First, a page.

Angela: Right. So under the Howey Test, there is a lot of jurisprudence so a lot of things that have been built on it but the basics of the Howey Test to determine whether or not an investment contract is a security, all of the above must be present. So it has to be an investment of money. Again, we have had some discussions, a lot of spirited discussions I guess in the space about whether the investment of money, if you were just taking ETH and BTC, whether or not that was actually an investment of money.
I’m going to say-
Shamir: It probably is.
Angela: I’m sorry but pretty much [crosstalk 00:42:10]-
Shamir: If it’s valuable, just because it’s not called money, that doesn’t mean … like gold instead of money, that doesn’t exempt you. Sorry.
Angela: Yeah, again what I’m trying to show here is the ability of people to dissect things and not really think about I’ll call it the technicalities or the mechanics and not really think about the principle behind these protections and laws and regulations. And so-
Shamir: To make money, that’s the first thing. And bitcoin and ETH probably count as money for this purpose, yeah.
Angela: Right. And a common enterprise, so usually a project is a common enterprise. With an expectation of profit.
Angela: I’m going to say that’s pretty … it’s been pretty clear that a lot of people went into the ICO market with an expectation of a profit and that profit is derived from the entrepreneurial or managerial efforts of others.
So when we talk about a lot of the platforms and a lot of the ICOs that have happened, there was an expectation of profit from those that invested into the ICO where they would benefit from the efforts of others, the people that were actually building the platforms and the networks and things like that.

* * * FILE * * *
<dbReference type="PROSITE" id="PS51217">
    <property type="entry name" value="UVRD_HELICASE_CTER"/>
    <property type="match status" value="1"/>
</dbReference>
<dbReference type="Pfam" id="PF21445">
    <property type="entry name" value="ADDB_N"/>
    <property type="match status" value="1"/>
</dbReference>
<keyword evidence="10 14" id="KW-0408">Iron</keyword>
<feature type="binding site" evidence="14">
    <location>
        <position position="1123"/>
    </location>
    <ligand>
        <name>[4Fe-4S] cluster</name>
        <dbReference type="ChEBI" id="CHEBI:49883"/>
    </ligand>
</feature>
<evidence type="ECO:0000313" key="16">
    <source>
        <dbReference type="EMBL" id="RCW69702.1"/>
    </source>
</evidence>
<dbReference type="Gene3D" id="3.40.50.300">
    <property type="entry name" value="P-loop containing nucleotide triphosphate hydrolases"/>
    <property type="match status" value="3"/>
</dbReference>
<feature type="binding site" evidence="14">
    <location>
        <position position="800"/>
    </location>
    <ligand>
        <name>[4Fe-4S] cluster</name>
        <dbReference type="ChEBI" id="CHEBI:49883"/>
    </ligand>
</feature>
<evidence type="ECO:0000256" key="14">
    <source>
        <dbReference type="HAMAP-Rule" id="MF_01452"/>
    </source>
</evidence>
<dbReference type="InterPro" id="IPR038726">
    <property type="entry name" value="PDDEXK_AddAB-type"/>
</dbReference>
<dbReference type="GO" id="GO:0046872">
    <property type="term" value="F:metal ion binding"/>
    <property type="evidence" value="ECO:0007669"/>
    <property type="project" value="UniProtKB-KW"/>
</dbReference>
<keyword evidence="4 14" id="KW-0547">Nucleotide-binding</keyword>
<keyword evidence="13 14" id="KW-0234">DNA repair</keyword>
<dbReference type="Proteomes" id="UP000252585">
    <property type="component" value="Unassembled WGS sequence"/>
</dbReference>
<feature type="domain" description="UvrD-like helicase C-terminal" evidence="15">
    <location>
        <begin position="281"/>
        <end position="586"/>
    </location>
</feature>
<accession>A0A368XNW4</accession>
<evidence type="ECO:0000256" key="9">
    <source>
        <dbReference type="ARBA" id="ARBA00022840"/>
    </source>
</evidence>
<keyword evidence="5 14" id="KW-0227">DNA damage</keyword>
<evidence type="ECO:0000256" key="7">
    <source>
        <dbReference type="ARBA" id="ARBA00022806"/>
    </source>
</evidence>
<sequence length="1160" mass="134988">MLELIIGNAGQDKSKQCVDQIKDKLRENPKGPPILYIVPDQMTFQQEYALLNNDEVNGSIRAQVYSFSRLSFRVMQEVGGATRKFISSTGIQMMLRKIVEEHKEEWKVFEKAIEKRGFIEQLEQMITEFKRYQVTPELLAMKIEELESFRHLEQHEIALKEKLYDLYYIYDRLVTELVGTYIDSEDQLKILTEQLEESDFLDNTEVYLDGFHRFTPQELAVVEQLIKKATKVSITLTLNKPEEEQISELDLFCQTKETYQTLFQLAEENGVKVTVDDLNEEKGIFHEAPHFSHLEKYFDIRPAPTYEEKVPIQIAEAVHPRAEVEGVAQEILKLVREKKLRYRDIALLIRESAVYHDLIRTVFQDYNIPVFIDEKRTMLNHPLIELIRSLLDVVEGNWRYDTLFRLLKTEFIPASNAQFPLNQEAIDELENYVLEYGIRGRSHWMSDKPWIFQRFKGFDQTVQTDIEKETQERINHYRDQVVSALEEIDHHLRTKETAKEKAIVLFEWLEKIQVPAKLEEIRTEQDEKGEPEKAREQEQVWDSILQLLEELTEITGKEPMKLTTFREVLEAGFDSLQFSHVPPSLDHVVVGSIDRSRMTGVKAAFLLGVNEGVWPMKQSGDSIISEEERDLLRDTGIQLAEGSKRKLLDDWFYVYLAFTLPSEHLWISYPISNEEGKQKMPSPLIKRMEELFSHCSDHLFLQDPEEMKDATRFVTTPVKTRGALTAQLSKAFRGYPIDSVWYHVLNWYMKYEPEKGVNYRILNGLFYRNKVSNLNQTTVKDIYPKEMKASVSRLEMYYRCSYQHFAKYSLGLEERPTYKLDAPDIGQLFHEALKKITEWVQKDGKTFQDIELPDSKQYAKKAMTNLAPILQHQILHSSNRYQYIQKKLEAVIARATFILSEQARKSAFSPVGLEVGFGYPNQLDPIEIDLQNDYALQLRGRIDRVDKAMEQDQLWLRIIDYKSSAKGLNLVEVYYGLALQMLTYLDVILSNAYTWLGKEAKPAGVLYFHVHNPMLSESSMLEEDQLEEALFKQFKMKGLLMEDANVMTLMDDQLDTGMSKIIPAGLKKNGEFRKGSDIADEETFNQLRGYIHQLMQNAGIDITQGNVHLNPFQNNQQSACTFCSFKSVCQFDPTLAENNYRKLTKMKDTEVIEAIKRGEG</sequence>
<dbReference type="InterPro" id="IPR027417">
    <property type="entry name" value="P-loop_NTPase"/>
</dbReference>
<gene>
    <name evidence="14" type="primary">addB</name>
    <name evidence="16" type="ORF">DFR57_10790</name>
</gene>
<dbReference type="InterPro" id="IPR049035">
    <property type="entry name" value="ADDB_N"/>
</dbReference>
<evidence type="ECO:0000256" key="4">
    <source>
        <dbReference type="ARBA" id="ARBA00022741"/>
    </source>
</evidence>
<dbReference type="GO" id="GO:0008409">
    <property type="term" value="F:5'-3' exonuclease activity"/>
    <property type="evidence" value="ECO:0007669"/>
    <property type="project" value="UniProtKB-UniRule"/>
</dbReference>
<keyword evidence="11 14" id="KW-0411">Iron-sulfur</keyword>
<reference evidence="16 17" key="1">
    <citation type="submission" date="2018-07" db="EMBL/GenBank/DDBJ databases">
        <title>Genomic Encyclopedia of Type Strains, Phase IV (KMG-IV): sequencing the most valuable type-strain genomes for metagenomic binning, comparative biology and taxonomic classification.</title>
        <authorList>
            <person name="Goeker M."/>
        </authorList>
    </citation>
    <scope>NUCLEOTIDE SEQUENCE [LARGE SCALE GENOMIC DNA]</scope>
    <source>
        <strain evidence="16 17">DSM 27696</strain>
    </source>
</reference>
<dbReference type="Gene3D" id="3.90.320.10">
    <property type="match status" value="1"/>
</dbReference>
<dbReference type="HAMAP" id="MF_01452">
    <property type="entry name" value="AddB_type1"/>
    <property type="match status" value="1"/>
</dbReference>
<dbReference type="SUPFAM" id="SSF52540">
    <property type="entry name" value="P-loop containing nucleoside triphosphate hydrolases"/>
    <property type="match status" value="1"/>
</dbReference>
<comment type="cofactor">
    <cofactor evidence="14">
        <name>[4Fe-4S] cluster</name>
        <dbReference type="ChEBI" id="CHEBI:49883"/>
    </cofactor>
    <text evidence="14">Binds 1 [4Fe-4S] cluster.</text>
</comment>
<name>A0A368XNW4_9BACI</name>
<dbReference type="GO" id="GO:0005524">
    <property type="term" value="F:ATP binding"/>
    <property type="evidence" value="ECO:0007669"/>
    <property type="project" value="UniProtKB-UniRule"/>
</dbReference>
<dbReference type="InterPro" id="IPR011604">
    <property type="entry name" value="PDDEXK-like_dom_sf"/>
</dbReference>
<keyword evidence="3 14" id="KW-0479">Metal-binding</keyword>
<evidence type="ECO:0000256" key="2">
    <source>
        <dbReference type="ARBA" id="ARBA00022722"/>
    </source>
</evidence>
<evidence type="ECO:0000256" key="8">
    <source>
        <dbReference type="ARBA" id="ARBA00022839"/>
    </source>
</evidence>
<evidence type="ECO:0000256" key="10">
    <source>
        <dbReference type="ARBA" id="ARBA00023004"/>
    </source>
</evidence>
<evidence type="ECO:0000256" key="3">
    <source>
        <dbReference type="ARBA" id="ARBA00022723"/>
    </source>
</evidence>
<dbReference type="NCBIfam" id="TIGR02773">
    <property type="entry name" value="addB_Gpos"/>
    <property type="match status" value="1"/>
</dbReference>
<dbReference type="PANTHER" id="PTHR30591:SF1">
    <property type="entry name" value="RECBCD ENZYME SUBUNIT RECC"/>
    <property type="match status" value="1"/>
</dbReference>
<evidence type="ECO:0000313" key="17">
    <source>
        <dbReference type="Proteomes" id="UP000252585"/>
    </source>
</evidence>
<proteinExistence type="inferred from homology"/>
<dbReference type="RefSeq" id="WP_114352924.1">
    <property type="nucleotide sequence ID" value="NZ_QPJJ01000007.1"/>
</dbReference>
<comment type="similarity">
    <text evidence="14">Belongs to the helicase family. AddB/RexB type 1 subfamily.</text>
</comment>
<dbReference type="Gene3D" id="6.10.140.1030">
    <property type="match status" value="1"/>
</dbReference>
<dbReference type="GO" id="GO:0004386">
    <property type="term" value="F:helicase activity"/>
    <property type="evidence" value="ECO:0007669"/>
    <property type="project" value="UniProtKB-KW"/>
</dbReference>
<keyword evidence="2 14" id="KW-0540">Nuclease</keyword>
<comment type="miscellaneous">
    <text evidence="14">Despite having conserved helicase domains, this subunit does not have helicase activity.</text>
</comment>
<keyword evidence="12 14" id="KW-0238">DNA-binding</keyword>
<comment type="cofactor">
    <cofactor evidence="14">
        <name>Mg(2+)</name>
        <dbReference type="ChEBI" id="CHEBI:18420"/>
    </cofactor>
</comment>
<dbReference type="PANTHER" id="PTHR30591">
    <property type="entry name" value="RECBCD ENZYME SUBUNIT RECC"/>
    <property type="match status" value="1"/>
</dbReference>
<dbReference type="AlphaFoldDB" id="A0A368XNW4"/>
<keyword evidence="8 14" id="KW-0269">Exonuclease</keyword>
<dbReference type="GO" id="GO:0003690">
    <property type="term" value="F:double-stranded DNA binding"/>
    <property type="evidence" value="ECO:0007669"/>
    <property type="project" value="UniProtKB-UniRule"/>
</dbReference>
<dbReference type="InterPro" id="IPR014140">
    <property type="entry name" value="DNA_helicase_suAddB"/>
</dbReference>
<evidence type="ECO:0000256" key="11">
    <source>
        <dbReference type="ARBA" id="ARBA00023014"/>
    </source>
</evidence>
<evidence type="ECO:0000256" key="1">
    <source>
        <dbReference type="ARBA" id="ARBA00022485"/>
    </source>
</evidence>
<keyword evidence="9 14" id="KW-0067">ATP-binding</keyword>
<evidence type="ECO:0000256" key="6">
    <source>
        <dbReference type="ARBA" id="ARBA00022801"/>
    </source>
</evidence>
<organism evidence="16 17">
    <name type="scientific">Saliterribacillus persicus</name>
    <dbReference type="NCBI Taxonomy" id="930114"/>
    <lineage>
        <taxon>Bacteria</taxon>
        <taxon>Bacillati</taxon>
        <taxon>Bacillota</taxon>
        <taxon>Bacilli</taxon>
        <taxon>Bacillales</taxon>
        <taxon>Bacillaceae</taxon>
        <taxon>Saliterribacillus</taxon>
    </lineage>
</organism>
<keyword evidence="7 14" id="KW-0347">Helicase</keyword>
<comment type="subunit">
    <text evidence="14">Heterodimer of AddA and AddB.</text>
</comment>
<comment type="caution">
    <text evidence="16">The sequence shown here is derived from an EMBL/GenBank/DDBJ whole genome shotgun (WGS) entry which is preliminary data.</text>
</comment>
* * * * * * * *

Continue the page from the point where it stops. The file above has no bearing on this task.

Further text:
And so there was a lot of discussions about when and how does the Howey Test apply to the ICO market and then we got a little bit of I’ll call them bread crumbs to follow by the SEC in a June 2018 speech by the director of corporate finance, William Hinman. And this speech has been lauded by many, many, many as the SEC’s stand. I will tell you that the SEC’s commission, as well as the disclaimer at the beginning of his speech, clearly states that those are not the rules of the SEC and the SEC will speak and the Commissioners will actually speak on policy and guidance through what I would call the regular channels and not through a speech from one of the staff.
But again, we will take any guidance we get in this space and try to really understand where the regulators are coming from and how their concerns can be addressed. Because all of this legal stuff is really about how do you build a product, how do you build a product that you can put in the marketplace and you can focus your time and energy on doing product innovation, going after customers, building your business, instead of really worrying about some of the legal impediments to bringing that product to a market.
Shamir: Completely. So on that trend, Angela, I know we only have another 15 minutes or so and we could go on and on about the different enforcement actions and everything else-
Angela: I think everyone on this webinar can figure out very quickly that I can go on for hours on this.
Shamir: Yes, and it is actually fascinating. But there was an ICO boom, there was an ICO bust but sort of also there was a real crackdown on a lot of these ICOs because they were a securities offense. Let’s not beat around the bush. If it looks like a security and it acts like a security, it is a security and you should follow the guidelines and the rules around securities offerings of which there are quite a few.